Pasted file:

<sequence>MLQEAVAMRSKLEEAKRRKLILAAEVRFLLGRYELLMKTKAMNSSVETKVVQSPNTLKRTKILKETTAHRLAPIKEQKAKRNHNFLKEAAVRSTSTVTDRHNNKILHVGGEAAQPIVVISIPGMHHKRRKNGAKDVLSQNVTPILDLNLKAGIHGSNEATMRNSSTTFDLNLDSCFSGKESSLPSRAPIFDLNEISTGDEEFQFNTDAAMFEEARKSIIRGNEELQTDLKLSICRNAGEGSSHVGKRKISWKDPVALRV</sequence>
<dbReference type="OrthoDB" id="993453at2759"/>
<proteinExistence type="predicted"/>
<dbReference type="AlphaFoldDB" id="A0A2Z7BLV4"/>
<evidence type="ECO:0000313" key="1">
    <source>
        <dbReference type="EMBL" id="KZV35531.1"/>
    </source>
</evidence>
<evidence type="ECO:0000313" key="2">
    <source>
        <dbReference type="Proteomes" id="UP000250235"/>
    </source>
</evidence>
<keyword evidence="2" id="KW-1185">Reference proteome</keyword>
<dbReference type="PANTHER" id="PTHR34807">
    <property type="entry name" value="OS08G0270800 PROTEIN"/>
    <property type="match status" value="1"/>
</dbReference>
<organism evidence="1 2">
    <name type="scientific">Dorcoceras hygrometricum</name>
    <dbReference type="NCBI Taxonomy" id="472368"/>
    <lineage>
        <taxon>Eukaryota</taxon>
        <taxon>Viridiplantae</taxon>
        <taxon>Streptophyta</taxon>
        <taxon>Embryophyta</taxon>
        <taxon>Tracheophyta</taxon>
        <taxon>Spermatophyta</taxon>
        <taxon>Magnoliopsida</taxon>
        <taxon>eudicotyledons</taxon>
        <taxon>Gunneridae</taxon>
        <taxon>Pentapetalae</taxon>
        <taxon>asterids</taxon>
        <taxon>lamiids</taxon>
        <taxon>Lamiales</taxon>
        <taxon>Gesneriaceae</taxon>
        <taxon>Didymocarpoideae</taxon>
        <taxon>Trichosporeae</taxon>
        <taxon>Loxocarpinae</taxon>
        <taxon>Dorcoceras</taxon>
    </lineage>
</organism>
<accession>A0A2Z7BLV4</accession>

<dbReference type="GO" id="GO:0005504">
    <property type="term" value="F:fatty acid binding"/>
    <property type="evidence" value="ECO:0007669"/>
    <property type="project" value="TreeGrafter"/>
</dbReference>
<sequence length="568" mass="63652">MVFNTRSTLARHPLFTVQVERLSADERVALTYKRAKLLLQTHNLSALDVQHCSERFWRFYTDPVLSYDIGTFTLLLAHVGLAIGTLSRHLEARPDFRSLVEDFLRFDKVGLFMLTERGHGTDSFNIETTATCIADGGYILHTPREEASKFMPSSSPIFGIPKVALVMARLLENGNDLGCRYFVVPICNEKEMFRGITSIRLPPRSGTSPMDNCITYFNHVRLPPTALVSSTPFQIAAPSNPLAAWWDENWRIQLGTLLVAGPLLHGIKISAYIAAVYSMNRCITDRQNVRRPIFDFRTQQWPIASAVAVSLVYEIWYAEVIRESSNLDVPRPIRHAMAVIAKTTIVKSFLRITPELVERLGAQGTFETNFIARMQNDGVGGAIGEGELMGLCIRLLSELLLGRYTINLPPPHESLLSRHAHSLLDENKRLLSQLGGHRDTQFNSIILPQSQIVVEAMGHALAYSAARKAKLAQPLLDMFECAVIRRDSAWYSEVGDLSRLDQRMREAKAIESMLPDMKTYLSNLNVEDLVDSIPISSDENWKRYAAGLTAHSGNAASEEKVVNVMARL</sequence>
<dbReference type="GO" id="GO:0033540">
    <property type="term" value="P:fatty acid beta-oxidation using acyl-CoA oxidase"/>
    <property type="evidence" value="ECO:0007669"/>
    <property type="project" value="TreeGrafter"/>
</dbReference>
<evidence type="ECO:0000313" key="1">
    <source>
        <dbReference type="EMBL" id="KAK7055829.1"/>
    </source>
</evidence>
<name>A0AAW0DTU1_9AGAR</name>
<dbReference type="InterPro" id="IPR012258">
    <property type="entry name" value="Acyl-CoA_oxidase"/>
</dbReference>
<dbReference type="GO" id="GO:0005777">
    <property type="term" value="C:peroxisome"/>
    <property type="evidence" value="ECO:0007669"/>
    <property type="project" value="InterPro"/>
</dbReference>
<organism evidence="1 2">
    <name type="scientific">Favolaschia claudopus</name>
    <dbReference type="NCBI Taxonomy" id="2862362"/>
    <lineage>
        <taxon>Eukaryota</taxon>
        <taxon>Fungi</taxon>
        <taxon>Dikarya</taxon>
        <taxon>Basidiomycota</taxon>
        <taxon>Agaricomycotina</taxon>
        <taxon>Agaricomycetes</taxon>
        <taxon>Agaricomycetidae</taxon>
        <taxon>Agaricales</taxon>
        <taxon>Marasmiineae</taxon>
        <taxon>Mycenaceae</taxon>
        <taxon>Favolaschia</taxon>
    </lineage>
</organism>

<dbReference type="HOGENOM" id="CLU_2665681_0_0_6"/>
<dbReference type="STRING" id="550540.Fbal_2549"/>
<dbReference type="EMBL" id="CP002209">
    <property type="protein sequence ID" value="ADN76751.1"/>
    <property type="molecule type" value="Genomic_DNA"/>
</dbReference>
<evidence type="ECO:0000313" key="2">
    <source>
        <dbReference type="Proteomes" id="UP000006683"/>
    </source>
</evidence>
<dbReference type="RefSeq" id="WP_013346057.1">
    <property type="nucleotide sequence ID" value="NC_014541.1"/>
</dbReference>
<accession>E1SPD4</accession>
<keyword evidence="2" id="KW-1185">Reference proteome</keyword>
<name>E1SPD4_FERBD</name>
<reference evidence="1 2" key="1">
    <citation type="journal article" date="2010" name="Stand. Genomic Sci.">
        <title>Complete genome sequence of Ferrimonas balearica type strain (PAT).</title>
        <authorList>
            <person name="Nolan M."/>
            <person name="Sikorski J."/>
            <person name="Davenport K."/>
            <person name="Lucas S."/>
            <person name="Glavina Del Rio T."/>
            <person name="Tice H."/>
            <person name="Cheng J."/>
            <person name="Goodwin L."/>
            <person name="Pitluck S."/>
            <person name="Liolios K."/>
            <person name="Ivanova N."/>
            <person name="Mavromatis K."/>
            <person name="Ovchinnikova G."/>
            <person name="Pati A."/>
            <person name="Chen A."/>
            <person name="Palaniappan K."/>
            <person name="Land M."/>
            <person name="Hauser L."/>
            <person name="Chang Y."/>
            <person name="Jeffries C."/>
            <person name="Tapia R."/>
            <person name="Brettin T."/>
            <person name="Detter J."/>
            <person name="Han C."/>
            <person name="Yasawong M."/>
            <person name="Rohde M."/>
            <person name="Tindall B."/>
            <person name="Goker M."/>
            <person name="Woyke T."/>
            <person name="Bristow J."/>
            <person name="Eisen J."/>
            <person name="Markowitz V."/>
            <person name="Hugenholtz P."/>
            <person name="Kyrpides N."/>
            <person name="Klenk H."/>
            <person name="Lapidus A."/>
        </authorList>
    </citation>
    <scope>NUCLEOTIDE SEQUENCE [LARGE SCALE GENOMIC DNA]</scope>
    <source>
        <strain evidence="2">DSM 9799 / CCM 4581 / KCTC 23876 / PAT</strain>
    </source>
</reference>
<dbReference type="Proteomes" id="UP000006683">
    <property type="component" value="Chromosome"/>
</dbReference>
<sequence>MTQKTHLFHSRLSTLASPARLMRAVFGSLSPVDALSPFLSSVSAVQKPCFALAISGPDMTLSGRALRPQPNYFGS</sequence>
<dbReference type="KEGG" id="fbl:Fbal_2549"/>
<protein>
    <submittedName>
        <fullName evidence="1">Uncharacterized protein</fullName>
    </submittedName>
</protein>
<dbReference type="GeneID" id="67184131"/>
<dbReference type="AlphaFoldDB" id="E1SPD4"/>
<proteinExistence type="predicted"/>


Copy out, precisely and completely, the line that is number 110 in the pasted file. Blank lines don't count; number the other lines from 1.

            <person name="Davenport K."/>